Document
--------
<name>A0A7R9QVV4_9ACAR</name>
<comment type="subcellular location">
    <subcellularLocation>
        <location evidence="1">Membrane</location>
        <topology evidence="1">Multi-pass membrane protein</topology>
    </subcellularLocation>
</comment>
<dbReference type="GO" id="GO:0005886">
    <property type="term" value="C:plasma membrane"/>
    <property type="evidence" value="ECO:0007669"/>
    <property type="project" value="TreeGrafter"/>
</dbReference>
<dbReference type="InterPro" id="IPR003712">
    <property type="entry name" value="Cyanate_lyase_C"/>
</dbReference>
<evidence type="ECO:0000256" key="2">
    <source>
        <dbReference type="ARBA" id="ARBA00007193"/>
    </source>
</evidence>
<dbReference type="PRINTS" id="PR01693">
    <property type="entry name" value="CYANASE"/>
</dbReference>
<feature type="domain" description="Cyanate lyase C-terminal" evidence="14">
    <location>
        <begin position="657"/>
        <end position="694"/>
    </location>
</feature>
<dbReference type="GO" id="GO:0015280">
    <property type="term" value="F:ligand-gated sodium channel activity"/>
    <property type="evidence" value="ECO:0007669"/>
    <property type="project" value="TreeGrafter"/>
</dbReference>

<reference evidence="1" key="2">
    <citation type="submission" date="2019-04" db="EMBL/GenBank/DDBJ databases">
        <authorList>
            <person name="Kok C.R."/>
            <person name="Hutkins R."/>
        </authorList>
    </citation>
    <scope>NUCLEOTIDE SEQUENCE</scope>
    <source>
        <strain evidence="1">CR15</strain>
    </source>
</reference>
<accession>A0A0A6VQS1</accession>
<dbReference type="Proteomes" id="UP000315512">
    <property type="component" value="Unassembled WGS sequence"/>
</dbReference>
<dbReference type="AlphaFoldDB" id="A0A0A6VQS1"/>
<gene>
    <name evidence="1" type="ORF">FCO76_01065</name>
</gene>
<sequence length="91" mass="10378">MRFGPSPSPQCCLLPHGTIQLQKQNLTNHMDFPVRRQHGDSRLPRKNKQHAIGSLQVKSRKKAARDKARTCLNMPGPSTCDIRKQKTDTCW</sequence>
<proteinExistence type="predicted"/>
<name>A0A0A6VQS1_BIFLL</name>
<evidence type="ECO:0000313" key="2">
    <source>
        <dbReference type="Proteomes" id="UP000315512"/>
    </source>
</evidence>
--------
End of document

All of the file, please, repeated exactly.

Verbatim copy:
<name>A0A7R9QVV4_9ACAR</name>
<comment type="subcellular location">
    <subcellularLocation>
        <location evidence="1">Membrane</location>
        <topology evidence="1">Multi-pass membrane protein</topology>
    </subcellularLocation>
</comment>
<dbReference type="GO" id="GO:0005886">
    <property type="term" value="C:plasma membrane"/>
    <property type="evidence" value="ECO:0007669"/>
    <property type="project" value="TreeGrafter"/>
</dbReference>
<dbReference type="InterPro" id="IPR003712">
    <property type="entry name" value="Cyanate_lyase_C"/>
</dbReference>
<evidence type="ECO:0000256" key="2">
    <source>
        <dbReference type="ARBA" id="ARBA00007193"/>
    </source>
</evidence>
<dbReference type="PRINTS" id="PR01693">
    <property type="entry name" value="CYANASE"/>
</dbReference>
<feature type="domain" description="Cyanate lyase C-terminal" evidence="14">
    <location>
        <begin position="657"/>
        <end position="694"/>
    </location>
</feature>
<dbReference type="GO" id="GO:0015280">
    <property type="term" value="F:ligand-gated sodium channel activity"/>
    <property type="evidence" value="ECO:0007669"/>
    <property type="project" value="TreeGrafter"/>
</dbReference>

<reference evidence="1" key="2">
    <citation type="submission" date="2019-04" db="EMBL/GenBank/DDBJ databases">
        <authorList>
            <person name="Kok C.R."/>
            <person name="Hutkins R."/>
        </authorList>
    </citation>
    <scope>NUCLEOTIDE SEQUENCE</scope>
    <source>
        <strain evidence="1">CR15</strain>
    </source>
</reference>
<accession>A0A0A6VQS1</accession>
<dbReference type="Proteomes" id="UP000315512">
    <property type="component" value="Unassembled WGS sequence"/>
</dbReference>
<dbReference type="AlphaFoldDB" id="A0A0A6VQS1"/>
<gene>
    <name evidence="1" type="ORF">FCO76_01065</name>
</gene>
<sequence length="91" mass="10378">MRFGPSPSPQCCLLPHGTIQLQKQNLTNHMDFPVRRQHGDSRLPRKNKQHAIGSLQVKSRKKAARDKARTCLNMPGPSTCDIRKQKTDTCW</sequence>
<proteinExistence type="predicted"/>
<name>A0A0A6VQS1_BIFLL</name>
<evidence type="ECO:0000313" key="2">
    <source>
        <dbReference type="Proteomes" id="UP000315512"/>
    </source>
</evidence>